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Category: Globalization

Television, popular culture and the Latin American and Brazilian identity

Extract from ‘Media and Politics in Latin America’ – Chapter 6

In the previous chapter, I examined the role that television played in Northern Europe and the UK, exploring major television and audience theories, starting from the Frankfurt School perspectives and the pessimistic stances regarding television, to the active audience and uses and gratification research tradition. The latter has gained ground amid the contestation of the complexities involved in the audiences‟ experience worldwide of reading media texts. In regards to UK broadcasting, I investigated the debates on what is understood by „quality‟ in both commercial and public broadcasting, and related this to the different ideological understandings of the diverse functions of the media in their relationship to democratization. The UFRJ results for instance underlined the audiences‟ acknowledgement of the importance and relevance of PSBs, although there is still a lot of uncertainty in Brazil on how precisely the public media can contribute to media pluralism and democratization.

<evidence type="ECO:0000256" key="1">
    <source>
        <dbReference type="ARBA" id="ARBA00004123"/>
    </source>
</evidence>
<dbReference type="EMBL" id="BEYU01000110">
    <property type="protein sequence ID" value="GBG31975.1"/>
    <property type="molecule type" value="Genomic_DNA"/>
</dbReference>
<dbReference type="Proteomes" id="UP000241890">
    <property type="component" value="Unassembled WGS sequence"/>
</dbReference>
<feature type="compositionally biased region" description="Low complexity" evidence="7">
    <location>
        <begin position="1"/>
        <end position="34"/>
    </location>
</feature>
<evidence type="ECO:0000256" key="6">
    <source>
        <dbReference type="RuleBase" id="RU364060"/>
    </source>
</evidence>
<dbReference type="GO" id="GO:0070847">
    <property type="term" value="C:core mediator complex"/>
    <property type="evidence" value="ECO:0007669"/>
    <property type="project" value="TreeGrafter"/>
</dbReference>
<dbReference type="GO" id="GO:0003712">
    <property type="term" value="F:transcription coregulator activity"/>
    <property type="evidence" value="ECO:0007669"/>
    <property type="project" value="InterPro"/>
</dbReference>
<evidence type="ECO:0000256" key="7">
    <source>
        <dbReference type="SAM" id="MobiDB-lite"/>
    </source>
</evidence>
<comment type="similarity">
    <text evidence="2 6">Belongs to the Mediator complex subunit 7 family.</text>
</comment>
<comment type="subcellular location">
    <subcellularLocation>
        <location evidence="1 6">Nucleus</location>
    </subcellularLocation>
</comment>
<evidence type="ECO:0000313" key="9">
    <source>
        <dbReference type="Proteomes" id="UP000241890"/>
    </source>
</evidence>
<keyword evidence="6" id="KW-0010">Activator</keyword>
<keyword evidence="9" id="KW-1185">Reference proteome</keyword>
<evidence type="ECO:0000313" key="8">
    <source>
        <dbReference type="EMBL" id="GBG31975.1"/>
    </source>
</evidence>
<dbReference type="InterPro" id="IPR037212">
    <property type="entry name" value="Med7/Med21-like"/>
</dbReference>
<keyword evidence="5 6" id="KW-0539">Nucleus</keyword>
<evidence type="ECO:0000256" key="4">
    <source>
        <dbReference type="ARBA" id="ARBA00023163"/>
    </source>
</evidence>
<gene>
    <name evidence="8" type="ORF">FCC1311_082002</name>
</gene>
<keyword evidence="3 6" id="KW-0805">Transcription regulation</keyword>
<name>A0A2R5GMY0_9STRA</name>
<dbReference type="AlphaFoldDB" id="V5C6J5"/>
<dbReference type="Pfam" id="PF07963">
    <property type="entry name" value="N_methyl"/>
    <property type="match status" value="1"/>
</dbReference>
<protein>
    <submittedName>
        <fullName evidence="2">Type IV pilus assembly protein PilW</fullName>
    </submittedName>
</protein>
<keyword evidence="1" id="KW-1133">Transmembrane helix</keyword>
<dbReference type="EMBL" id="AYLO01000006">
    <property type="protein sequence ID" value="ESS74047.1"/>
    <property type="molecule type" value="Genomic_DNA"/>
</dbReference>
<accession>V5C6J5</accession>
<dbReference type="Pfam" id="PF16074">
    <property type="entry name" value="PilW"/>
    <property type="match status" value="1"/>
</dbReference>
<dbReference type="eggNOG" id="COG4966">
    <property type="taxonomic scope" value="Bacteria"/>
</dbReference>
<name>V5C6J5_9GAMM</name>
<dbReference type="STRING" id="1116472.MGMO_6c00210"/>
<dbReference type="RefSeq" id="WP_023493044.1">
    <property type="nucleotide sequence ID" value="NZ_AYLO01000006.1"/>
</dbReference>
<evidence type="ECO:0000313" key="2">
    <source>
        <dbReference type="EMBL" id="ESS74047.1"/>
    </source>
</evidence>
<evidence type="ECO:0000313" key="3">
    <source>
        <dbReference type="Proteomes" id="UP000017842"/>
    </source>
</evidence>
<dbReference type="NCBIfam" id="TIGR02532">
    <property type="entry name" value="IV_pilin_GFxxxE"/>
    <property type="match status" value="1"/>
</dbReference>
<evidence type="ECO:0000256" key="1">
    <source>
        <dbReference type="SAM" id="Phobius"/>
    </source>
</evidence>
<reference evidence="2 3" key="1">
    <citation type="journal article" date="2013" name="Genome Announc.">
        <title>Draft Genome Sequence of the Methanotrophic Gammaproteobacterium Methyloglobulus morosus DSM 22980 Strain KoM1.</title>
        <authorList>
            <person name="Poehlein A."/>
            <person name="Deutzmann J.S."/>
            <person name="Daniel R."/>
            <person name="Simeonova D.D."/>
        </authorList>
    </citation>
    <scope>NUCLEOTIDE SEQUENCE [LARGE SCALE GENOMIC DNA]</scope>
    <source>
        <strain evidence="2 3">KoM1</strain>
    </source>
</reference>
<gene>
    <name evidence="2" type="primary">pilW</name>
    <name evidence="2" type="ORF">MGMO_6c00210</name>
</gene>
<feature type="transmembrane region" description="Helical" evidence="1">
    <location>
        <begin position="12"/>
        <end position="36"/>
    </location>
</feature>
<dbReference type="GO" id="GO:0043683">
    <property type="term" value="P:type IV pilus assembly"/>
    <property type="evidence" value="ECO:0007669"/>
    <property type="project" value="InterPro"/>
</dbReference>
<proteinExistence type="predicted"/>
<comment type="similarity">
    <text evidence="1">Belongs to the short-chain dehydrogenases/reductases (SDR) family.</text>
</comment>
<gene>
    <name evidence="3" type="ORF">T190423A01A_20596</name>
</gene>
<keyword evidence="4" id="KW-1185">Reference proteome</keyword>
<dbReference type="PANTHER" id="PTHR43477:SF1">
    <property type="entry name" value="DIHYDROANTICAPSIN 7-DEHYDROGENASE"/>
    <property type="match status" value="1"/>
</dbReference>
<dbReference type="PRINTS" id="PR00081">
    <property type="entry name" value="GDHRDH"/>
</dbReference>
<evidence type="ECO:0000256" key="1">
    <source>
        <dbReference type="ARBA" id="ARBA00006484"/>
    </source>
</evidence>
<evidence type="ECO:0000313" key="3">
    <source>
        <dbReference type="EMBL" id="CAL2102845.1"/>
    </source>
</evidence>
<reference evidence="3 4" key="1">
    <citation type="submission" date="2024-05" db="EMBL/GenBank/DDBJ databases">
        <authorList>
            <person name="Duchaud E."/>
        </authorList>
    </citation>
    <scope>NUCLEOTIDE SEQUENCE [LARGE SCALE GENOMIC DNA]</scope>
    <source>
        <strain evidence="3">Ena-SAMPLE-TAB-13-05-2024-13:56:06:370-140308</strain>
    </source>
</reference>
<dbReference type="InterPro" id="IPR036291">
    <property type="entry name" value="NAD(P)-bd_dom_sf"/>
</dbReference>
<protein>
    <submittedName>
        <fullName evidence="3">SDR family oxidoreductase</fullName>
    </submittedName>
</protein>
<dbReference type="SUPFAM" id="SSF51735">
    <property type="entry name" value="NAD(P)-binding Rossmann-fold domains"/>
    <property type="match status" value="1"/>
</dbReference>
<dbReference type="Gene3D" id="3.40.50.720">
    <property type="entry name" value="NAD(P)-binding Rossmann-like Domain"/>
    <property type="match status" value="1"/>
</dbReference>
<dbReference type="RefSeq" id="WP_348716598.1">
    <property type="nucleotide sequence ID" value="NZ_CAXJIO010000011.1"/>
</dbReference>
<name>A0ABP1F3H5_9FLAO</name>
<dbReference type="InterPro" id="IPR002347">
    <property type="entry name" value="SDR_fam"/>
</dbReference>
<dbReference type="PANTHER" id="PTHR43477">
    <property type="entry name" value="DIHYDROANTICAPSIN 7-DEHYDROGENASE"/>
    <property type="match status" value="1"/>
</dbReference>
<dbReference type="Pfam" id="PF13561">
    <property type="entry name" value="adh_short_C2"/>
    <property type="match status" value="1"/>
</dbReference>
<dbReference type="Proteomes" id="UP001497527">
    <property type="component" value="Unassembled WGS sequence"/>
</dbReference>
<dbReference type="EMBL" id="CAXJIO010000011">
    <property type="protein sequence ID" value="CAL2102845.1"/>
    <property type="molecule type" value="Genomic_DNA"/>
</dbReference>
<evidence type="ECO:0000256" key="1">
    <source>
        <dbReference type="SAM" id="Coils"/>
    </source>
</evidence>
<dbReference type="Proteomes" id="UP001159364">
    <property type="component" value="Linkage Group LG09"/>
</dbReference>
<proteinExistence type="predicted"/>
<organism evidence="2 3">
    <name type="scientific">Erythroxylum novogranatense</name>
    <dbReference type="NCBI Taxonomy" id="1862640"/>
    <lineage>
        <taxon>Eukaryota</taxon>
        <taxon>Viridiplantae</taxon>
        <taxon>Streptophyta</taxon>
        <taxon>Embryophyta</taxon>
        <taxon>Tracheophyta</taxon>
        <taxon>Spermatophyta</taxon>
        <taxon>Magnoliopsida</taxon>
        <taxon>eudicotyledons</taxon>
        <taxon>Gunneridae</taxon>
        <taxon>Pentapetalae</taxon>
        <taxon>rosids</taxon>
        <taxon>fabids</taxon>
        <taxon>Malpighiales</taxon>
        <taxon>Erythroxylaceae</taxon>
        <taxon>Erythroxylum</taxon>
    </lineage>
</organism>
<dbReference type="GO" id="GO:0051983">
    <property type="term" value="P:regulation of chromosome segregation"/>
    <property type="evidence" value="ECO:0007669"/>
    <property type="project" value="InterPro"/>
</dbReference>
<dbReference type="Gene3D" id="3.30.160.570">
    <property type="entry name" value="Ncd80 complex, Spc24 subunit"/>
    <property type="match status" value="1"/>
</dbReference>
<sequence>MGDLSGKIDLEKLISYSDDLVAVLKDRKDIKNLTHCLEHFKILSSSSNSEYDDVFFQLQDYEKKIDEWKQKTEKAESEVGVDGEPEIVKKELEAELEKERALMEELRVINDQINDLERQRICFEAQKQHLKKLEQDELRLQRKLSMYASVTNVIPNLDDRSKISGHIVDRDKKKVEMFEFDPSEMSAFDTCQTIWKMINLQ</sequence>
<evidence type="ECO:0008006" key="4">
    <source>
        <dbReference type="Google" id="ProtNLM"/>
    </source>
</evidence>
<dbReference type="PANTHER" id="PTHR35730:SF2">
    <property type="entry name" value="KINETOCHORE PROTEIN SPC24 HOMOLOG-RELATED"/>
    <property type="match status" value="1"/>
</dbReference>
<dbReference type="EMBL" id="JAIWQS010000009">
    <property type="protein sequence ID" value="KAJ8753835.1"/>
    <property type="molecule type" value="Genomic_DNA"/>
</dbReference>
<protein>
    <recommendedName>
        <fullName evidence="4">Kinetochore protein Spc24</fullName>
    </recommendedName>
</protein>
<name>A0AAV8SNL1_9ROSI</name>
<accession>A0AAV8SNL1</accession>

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Globalization and the mass media

How Globalization and the mass media facilitate culture exchange!

The mass media are seen today as playing a key role in enhancing globalization, facilitating culture exchange and multiple flows of information and image between countries through international news broadcasts, television programming, new technologies, film and music. If before the 1990’s mainstream media systems in most countries of the world were relatively national in scope, since then most communication media have become increasingly global, extending their reach beyond the nation-state to conquer audiences worldwide. International flows of information have been largely assisted by the development of global capitalism, new technologies and the increasing commercialisation of global television, which has occurred as a consequence of the deregulation policies adopted by various countries in Europe and the US in order to permit the proliferation of cable and satellite channels.

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